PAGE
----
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Estate Planning

Disputes – Part IV Claims

Have you been left out of a Will?

Have you been adequately provided for?

Is someone challenging your claim to a deceased estate?

Have you been the primary carer for elderly parents, only to receive an equal share as your siblings?

Do you believe you were entitled to benefit from a deceased estate?

Does your Will give reasoning for excluding someone?

With nearly half of adult Australian’s not having a Will, and many having a poorly drafted Will, estate disputes are not uncommon.

Many aggrieved beneficiaries and non-beneficiaries of deceased estates are typically dependents or spouses of a deceased, who have either not been provided for, or have not been sufficiently provided for.

Other circumstances that may give rise to a claim against a deceased estate include:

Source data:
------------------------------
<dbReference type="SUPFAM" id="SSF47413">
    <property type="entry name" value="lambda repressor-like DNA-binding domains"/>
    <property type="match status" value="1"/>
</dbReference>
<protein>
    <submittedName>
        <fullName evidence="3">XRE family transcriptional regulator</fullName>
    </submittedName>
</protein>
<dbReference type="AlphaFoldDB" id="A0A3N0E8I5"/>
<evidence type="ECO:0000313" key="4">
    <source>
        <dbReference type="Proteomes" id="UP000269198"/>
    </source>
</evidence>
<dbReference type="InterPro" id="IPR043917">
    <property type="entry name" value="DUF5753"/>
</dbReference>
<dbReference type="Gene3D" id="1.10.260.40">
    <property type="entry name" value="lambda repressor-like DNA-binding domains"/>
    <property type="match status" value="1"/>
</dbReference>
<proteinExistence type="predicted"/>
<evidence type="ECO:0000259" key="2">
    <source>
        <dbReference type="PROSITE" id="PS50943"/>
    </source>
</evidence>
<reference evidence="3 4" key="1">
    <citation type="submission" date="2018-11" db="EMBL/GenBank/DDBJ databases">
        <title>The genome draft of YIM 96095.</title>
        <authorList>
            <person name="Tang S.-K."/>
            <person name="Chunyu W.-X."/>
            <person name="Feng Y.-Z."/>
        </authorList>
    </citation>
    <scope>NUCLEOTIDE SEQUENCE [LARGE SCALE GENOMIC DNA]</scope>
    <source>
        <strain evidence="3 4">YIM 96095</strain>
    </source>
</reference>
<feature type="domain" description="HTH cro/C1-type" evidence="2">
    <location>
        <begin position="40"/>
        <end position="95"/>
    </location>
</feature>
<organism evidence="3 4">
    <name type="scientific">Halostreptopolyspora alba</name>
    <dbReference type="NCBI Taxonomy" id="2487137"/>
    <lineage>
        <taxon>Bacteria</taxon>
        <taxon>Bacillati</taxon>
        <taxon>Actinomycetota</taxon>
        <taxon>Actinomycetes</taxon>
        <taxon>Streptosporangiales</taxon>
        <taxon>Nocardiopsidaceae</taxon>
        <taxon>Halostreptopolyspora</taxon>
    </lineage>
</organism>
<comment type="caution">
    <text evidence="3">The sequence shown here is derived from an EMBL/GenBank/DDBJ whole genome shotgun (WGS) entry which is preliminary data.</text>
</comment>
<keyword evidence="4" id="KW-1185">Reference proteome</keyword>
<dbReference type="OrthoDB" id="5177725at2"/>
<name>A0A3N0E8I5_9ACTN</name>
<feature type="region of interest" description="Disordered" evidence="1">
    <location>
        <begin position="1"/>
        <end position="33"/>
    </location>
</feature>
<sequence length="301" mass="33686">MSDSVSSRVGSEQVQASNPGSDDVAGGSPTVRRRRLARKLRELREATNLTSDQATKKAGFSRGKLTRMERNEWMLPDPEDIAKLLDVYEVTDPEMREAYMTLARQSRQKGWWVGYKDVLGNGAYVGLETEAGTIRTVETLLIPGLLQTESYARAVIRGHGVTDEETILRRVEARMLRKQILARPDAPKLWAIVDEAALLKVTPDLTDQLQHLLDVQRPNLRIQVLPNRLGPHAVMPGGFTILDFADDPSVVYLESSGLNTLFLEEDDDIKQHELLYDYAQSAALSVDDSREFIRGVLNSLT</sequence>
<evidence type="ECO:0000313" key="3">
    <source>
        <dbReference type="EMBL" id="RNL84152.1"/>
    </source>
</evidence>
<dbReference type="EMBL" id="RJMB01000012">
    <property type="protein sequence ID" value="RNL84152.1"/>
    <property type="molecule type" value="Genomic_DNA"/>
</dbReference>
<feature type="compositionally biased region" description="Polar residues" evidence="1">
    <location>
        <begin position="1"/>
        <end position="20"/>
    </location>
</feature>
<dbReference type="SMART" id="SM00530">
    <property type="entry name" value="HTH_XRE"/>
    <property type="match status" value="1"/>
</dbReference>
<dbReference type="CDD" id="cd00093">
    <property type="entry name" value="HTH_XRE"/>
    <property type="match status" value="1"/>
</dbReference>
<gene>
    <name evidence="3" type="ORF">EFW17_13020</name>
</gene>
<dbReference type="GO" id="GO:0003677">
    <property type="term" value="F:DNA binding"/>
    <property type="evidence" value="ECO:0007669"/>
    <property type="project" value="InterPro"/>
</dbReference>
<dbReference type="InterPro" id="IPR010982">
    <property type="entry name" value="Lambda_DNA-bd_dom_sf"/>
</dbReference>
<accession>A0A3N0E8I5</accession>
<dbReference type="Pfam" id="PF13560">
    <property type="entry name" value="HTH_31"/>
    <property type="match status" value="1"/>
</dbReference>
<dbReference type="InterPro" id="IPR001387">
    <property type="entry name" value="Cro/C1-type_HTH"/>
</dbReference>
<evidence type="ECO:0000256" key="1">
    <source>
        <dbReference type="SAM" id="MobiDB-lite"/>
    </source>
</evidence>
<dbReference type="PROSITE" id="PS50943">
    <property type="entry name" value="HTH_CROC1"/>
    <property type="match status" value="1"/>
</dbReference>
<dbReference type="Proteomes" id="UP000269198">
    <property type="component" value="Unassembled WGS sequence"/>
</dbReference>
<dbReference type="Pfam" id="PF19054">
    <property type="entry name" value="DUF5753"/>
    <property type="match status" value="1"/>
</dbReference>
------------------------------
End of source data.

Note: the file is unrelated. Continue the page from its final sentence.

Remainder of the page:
• No known Will in existence;
  • Relationships that commenced after the last Will was drafted;
  • Wills that do not provide for de facto spouses or children from another marriage / de facto spouse;
  • Wills believed to be made under duress or while the testator was not of sound state of mind;
  • Ambiguous or ambivalent Wills (typical of Will kits and computer generated Wills);
  • The aggrieved beneficiary or non-beneficiary has a greater need for support and provision than other named beneficiaries.

For further information on estate challenges and Part IV claims, you should read our blog posts on real life case examples and articles here.

Challenging a Will can be a complex process, but it needn’t be expensive, with the costs of the challenge often being met from within the estate funds.

If you believe you may be an aggrieved beneficiary or non-beneficiary, contact our estate planning team now to discuss your circumstances, and what solutions may be available to you.

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